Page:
Yes, I rambled down the Las Ramblas back in the day when walking was a pleasure, not a trial, making sure to keep my left hand in close proximity to my wallet-filled left trouser pocket lest one of the many pickpockets who were plentiful among the human non-statues thereabouts not find their way into the region of my loins. And in Barcelona where at any time of the night or day the streets are thronged with young revelers and elderly tourists – or sometimes middle-aged ones like my lover of the time and me – walking mile after mile was de rigueur. Oh, those were the days when I was happy to promenade down the noisy boulevards of that fabled revolutionary Catalan citadel, a would-be flâneur taking in the sights while sometimes stealing a glance at the young beauties gaily coming my way, singing.
If it’s a bad idea to change horses in mid-stream, is it also inadvisable to change directions in an essay mid-way through? Well, who cares? I’m gonna do it, anyway, and I’ll tell you why.Richard Leakey.
You’re probably familiar with the name. He’s one of the great paleoanthropologists of our time, still another member of the famous Leakey family beginning with his father, Louis, and his mother, Mary. Richard died the day after New Year’s Day this year, and I just read a short tribute to him in which I learned some important things, not only about his work, which is well known, but his physical hardships, which are not. I learned, for example, that he survived two kidney transplants, a liver transplant and a plane crash that resulted in the amputation of both of his legs. What a series of incredible agonies he must have suffered and yet, from what I read, he was uncomplaining. He just carried on. Even in the few months just before his death when suffering from COVID and having trouble breathing, he gave, while sitting in a wheelchair, an inspired 45-minute talk.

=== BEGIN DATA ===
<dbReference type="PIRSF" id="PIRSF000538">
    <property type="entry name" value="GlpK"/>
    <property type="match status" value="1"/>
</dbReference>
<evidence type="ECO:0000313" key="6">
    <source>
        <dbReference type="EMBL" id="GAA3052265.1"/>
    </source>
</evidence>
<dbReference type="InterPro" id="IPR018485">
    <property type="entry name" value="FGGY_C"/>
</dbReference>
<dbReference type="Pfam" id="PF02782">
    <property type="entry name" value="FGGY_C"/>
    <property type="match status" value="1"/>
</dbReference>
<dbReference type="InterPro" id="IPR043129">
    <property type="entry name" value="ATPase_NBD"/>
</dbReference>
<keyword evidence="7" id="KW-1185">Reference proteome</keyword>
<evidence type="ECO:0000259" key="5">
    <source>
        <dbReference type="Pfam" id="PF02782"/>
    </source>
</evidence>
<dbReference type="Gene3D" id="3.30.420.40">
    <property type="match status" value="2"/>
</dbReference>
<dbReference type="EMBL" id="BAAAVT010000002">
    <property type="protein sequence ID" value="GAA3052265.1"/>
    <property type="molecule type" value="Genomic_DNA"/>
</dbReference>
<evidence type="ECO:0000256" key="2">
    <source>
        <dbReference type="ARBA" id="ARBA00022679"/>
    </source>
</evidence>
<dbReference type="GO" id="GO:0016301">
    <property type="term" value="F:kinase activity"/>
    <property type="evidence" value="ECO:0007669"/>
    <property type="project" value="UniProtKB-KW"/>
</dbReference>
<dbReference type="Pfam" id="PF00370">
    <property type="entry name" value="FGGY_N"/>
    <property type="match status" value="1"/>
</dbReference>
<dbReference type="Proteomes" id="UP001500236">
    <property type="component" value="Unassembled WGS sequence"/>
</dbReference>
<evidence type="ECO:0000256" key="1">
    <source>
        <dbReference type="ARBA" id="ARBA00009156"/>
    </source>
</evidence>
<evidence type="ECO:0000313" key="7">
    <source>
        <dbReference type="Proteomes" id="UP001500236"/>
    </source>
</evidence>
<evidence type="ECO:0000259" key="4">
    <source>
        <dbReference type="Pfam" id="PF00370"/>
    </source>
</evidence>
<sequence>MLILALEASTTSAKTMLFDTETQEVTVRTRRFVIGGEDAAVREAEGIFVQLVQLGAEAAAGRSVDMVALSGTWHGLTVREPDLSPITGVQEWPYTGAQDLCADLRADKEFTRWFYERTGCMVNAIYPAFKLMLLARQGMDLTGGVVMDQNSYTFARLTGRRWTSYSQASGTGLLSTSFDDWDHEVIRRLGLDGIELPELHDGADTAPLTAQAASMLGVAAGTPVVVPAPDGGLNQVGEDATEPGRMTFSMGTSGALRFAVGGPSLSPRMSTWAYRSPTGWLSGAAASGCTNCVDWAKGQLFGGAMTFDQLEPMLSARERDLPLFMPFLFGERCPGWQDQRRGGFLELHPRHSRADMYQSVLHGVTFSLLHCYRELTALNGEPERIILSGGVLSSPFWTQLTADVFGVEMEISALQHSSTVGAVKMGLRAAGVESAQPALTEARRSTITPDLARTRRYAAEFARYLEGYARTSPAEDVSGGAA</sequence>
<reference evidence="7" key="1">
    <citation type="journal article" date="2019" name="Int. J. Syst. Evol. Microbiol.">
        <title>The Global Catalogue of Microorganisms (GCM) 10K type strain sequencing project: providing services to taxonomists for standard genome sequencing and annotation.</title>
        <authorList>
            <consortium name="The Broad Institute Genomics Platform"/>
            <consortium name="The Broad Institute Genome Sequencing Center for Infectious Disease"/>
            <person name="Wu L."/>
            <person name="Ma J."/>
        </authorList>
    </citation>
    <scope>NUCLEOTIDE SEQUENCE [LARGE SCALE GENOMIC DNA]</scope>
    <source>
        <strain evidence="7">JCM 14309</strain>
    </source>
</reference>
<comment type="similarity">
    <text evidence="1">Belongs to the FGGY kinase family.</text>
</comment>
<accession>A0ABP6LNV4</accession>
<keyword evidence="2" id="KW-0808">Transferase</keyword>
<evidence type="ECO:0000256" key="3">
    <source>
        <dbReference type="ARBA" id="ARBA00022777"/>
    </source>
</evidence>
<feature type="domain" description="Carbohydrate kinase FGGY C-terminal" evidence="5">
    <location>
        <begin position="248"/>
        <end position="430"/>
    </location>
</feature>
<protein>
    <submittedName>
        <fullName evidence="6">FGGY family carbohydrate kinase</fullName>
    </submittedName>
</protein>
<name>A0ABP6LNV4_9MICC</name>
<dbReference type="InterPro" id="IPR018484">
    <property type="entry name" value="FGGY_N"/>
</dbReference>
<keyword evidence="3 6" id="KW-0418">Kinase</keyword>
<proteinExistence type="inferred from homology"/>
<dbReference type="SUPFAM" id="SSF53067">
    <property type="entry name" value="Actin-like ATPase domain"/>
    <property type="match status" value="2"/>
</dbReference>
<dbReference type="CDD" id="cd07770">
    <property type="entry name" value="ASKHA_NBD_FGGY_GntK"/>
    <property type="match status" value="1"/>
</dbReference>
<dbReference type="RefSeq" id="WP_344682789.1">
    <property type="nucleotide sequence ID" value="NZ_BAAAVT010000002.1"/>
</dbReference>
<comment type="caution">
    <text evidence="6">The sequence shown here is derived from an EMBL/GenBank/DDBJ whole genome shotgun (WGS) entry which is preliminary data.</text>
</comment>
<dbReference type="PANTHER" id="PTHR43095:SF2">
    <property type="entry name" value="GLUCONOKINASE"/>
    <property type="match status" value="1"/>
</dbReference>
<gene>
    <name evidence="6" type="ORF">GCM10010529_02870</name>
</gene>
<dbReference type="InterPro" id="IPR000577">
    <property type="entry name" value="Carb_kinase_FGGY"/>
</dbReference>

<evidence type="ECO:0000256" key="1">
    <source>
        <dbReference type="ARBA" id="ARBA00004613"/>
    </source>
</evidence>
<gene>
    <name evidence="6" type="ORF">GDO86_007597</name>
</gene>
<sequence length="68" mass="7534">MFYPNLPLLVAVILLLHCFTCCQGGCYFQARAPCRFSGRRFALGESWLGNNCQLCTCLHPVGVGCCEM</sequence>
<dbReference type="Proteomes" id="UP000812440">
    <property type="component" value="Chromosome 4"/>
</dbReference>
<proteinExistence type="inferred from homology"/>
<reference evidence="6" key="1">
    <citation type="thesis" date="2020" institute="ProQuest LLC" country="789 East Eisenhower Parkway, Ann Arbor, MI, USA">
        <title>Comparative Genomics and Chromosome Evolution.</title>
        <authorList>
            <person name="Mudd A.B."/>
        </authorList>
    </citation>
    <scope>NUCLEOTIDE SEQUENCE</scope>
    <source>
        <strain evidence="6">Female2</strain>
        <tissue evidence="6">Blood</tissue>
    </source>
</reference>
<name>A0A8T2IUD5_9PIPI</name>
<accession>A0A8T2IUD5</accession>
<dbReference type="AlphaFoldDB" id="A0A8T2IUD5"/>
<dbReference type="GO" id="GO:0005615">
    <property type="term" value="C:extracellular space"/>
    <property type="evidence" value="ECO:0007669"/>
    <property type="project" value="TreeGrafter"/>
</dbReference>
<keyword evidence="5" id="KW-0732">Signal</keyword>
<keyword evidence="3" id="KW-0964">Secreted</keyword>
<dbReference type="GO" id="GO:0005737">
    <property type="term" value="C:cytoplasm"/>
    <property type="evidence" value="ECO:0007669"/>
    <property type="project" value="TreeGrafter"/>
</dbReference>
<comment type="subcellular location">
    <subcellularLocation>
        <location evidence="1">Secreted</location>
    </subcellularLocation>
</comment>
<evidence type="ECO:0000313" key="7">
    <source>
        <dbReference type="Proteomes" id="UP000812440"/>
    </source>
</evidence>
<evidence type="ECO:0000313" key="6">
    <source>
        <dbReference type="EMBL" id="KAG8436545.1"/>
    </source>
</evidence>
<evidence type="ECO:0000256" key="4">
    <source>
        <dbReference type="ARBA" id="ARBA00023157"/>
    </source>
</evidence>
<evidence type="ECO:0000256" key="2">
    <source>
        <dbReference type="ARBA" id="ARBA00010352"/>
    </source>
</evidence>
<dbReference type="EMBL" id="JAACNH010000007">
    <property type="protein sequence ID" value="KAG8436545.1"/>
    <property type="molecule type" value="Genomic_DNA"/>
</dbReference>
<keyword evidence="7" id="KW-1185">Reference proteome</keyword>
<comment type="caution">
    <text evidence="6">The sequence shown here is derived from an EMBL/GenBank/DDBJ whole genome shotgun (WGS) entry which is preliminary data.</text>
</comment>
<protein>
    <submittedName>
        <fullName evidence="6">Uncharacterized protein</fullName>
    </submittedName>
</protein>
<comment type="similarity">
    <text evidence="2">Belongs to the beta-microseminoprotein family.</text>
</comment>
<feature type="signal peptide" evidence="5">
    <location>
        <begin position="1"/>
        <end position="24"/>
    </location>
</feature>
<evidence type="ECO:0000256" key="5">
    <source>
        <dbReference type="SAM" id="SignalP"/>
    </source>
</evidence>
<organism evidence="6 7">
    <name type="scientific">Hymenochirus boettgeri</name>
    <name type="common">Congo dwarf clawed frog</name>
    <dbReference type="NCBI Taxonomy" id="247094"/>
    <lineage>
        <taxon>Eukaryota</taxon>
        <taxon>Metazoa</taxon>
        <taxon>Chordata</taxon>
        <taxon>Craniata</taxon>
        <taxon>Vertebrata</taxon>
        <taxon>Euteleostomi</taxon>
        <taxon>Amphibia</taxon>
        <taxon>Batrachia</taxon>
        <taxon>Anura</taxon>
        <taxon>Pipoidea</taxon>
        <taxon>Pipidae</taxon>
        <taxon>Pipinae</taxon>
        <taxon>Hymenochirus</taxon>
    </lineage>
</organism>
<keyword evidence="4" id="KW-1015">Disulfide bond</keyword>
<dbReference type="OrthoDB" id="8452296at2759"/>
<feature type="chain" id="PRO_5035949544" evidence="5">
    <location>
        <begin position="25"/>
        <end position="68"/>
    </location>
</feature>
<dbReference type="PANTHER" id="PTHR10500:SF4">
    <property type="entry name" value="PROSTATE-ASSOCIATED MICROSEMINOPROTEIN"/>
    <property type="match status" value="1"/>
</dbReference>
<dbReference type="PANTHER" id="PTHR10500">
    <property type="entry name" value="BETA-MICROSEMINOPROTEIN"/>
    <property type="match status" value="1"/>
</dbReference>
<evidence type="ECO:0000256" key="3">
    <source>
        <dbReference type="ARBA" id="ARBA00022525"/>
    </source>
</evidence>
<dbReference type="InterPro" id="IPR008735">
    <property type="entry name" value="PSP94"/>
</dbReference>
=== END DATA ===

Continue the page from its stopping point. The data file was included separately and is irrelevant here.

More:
What a guy, eh? How many people could have endured such serious operations only to emerge after recovering to continue their work without whinging about them and their condition?
Yet here I am complaining about not being able to walk well. Honestly, Ken, you think you’ve got troubles? Don’t you realize how lucky you’ve been to have had the life you had – and still do? Besides, who wants to listen to old men recount all their infirmities? How tedious, especially in light of a two-year-long pandemic that now, suddenly, seems to be raging out of control, and is apparently so dire as to cause the director of the FDA to warn that it’s likely everyone, sooner or later, will get COVID. Well, pardon my French, but fuck that!
Anyway, after considering Leakey’s story and the dark winter we are living – and dying – through, it does put things in perspective, doesn’t it?